Portsmouth man charged with shooting hawks

Robert Ferreira, faces charges for allegedly violating Migratory Bird Treaty Act

By Ted Hayes
Posted 10/3/23

A Portsmouth man has been charged with shooting several hawks in and around his property, in violation of the federal Migratory Bird Treaty Act.

Robert J. Ferreira, 64, allegedly shot at, …

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Portsmouth man charged with shooting hawks

Robert Ferreira, faces charges for allegedly violating Migratory Bird Treaty Act

Posted

A Portsmouth man has been charged with shooting several hawks in and around his property, in violation of the federal Migratory Bird Treaty Act.

Robert J. Ferreira, 64, allegedly shot at, injured, and /or killed Red-Tailed and Cooper hawks in an effort to protect squirrels, United States Attorney Zachary A. Cunha confirmed Monday.

Prosecutors allege that between October 1, 2018, and April 18, 2021, Ferreira repeatedly used a pump-action pellet air gun to shoot at hawks in his back yard. Ferreira is alleged to have told a U.S. Fish and Wildlife Service agent that he estimates that he shot at approximately 50 to 80 hawks, which he believed were a threat to squirrels that visited squirrel feeders on his property.

According to court documents, on various dates neighbors reported hearing popping sounds from the area of Ferreira’s property that were consistent with the firing of a weapon, and found approximately eight injured and deceased hawks on or near Ferreira’s property.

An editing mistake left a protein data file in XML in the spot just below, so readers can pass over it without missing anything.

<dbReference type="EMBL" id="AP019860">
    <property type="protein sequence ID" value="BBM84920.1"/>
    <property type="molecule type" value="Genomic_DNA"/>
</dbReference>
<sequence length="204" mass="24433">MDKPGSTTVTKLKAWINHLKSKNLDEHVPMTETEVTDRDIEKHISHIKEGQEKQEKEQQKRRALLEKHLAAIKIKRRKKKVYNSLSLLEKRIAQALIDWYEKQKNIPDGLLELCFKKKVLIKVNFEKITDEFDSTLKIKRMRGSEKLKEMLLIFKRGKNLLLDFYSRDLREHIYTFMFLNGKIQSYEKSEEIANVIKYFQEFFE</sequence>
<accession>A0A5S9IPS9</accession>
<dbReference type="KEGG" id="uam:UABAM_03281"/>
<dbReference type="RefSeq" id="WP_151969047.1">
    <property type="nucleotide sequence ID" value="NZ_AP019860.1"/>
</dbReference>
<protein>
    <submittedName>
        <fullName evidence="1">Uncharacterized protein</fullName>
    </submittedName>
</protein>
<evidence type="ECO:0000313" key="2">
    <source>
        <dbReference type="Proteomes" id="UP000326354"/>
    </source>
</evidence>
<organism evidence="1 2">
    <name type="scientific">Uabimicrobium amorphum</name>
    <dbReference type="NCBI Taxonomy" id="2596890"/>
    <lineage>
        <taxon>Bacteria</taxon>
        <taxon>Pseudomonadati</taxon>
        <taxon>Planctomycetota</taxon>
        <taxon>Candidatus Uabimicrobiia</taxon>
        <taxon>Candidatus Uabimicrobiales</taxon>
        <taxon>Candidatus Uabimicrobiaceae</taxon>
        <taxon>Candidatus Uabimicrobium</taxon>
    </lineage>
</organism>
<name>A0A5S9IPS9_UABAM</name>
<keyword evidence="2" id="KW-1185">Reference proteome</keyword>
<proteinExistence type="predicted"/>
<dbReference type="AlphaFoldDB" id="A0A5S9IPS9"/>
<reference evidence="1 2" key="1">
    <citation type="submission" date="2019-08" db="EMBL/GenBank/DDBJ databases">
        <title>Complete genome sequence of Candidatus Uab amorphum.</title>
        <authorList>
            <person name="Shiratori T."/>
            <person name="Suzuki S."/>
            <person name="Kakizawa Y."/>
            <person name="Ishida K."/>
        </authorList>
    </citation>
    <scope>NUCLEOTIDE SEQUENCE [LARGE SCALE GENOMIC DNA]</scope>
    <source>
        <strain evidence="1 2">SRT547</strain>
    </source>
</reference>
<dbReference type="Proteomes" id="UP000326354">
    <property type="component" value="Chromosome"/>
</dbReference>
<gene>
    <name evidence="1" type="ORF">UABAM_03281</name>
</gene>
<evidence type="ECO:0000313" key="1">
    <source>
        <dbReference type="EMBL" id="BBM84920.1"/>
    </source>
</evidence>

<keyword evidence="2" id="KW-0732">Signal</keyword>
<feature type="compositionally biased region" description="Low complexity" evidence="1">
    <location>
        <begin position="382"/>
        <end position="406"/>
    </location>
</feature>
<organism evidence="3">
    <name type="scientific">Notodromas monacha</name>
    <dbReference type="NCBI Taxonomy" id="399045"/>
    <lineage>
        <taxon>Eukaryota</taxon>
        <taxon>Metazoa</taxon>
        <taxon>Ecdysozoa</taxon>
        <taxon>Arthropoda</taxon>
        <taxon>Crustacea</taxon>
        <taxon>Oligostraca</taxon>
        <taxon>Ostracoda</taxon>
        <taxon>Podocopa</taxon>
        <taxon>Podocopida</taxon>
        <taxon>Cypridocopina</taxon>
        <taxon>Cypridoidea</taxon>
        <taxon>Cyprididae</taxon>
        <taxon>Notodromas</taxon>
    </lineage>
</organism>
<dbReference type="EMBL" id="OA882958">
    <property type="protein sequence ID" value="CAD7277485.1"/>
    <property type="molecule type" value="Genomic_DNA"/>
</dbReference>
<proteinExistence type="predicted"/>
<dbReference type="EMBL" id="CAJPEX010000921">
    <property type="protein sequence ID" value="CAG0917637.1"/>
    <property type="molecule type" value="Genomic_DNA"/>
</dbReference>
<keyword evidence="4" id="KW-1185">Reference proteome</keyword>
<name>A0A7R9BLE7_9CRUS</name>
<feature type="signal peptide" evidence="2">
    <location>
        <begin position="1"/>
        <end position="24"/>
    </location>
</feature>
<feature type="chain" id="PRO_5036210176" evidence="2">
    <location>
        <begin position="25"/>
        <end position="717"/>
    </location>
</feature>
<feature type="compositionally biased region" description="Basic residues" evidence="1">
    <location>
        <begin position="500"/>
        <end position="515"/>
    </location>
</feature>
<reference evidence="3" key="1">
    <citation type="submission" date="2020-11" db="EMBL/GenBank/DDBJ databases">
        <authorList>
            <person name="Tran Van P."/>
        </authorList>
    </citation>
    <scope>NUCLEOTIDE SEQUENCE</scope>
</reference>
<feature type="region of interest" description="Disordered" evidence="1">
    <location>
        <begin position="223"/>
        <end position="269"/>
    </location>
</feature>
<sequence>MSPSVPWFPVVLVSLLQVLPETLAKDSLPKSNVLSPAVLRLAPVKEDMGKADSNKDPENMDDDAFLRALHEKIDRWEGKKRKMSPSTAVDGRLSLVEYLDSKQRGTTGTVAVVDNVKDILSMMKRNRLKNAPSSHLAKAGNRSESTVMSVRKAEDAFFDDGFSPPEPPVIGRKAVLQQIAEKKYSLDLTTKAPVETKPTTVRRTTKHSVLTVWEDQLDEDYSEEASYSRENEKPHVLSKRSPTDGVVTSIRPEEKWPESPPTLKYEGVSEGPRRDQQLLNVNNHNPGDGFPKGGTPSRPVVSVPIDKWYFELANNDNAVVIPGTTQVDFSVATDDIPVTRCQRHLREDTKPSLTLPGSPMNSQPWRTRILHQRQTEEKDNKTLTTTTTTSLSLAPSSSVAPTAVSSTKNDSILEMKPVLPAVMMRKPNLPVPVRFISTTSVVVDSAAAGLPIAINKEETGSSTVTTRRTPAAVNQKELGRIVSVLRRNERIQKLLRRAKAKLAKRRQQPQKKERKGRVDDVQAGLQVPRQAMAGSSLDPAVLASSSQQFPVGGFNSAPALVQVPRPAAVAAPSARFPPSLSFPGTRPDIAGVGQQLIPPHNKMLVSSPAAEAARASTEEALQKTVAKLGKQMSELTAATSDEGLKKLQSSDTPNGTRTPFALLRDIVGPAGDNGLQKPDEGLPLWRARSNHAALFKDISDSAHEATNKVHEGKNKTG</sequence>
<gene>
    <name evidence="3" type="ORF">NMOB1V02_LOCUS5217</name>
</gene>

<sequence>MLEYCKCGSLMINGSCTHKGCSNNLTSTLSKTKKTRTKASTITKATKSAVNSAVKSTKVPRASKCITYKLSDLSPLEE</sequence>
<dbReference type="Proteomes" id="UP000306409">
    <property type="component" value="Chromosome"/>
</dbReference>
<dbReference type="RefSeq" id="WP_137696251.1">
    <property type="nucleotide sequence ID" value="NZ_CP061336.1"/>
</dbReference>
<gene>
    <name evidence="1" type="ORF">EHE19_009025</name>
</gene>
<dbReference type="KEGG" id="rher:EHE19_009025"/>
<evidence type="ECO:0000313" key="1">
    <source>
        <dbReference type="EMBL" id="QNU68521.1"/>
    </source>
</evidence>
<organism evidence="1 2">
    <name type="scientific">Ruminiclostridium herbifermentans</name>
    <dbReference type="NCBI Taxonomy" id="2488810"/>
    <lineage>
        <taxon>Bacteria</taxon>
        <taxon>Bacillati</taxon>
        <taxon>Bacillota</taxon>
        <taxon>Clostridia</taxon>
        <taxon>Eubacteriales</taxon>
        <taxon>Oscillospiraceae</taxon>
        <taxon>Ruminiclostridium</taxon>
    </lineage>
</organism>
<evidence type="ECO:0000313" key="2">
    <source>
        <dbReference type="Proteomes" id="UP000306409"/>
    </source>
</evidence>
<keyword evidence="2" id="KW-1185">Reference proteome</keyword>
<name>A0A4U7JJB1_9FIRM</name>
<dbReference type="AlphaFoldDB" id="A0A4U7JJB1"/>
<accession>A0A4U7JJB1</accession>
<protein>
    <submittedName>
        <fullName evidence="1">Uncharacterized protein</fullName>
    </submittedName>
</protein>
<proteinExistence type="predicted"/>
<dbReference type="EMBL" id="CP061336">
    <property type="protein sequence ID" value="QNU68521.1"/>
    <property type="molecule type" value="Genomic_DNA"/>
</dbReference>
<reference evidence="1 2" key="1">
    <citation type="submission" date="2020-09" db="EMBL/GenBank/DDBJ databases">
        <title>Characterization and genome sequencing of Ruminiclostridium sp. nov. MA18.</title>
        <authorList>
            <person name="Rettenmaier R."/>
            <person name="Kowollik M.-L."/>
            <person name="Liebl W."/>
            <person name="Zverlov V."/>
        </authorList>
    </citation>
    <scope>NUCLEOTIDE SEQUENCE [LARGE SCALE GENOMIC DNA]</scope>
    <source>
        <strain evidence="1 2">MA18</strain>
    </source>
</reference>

The Migratory Bird Treaty Act (MBTA) protects certain migratory birds, including the Red-Tailed hawk and Cooper hawk, and forbids hunting, capturing or killing these birds unless authorized by permit.

Ferreira is charged with four counts of hunting, taking, killing or attempting to kill migratory birds, a violation of the Migratory Bird Treaty Act. He is scheduled to appear for his arraignment on the information before a magistrate judge on Thursday, Oct. 12. The misdemeanor charge is punishable by up to six months in prison and fine of up to $15,000.

The case is being prosecuted by Assistant United States Attorney Denise M. Barton, and was investigated by U.S. Fish and Wildlife Service, Office of Law Enforcement.

 

 

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